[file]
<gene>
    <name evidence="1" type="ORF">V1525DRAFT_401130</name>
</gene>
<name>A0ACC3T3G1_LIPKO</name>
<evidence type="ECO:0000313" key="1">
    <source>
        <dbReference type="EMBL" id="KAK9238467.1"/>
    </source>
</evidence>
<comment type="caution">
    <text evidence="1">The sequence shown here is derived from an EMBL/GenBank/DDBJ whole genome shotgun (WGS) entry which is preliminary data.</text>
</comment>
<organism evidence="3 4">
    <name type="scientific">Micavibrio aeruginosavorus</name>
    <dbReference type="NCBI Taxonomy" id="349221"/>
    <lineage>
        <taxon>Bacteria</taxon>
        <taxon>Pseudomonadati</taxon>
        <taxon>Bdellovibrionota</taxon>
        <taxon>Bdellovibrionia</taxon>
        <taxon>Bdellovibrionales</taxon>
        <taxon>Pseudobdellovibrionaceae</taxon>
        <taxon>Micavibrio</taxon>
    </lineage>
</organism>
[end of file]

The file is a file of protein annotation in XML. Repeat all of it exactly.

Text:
<gene>
    <name evidence="1" type="ORF">V1525DRAFT_401130</name>
</gene>
<name>A0ACC3T3G1_LIPKO</name>
<evidence type="ECO:0000313" key="1">
    <source>
        <dbReference type="EMBL" id="KAK9238467.1"/>
    </source>
</evidence>
<comment type="caution">
    <text evidence="1">The sequence shown here is derived from an EMBL/GenBank/DDBJ whole genome shotgun (WGS) entry which is preliminary data.</text>
</comment>
<organism evidence="3 4">
    <name type="scientific">Micavibrio aeruginosavorus</name>
    <dbReference type="NCBI Taxonomy" id="349221"/>
    <lineage>
        <taxon>Bacteria</taxon>
        <taxon>Pseudomonadati</taxon>
        <taxon>Bdellovibrionota</taxon>
        <taxon>Bdellovibrionia</taxon>
        <taxon>Bdellovibrionales</taxon>
        <taxon>Pseudobdellovibrionaceae</taxon>
        <taxon>Micavibrio</taxon>
    </lineage>
</organism>